The relationship between programming talent and programming productivity, at least in complex real-world systems, isn't linear. The very best (top 10%) of programmers can get things done dozens of times faster than average programmers. And it's not just about speed. The very best programmers produce code with fewer defects. They are less prone to making unfortunate architectural decisions that cause problems later. They can find difficult bugs and solve difficult problems that average programmers simply cannot, regardless of time spent.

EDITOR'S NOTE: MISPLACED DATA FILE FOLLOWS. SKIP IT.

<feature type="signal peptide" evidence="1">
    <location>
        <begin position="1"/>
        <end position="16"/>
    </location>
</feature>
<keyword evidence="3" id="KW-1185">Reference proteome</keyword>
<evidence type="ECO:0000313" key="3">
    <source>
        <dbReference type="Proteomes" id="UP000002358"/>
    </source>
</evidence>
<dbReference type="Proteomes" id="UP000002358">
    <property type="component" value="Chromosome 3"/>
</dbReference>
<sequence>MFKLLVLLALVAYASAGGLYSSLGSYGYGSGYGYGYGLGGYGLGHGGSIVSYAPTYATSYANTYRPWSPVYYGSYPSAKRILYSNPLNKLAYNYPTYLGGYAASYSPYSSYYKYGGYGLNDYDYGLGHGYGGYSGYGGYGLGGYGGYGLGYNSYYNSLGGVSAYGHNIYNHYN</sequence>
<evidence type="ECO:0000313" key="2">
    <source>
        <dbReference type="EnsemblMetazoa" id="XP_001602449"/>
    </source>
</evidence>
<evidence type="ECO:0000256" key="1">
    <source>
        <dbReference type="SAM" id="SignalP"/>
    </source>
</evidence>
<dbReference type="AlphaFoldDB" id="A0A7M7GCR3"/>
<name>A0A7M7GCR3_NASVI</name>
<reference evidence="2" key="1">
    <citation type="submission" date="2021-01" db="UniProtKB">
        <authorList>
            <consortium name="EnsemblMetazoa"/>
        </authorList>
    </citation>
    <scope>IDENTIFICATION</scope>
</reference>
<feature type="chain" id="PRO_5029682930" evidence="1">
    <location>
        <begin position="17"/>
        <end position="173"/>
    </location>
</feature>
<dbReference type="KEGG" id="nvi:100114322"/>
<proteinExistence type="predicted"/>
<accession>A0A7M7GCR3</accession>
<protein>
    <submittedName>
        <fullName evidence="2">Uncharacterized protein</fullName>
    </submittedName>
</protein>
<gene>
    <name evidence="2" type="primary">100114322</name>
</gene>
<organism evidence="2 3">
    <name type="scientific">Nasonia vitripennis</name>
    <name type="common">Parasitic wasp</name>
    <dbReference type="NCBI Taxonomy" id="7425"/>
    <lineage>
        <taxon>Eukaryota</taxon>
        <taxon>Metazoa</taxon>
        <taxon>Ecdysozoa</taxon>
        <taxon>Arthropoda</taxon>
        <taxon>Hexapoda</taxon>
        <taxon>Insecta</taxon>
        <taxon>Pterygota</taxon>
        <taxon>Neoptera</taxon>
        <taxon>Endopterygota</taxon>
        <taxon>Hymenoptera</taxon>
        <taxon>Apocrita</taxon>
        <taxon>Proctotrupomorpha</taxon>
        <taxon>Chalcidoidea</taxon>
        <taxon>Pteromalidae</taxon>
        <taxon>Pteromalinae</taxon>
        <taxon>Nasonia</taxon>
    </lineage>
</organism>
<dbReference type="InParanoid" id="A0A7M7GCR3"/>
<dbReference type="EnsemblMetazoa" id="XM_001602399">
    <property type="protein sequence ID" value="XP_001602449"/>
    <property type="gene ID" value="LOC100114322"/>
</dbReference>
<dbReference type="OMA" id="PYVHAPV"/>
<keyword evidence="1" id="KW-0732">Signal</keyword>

Sure, there are jobs out there for people with limited talent, mainly involving software that solves simple problems. There are reports to be generated that are too complex for someone without a certain amount of database and software experience. There are relatively isolated scripts that connect stuff together that wasn't originally designed for that. There are the sort of third-tier corporations that need some IT but can't attract top-flight talent. All kinds of stuff that's more complicated than an Excel macro but simpler than a web browser.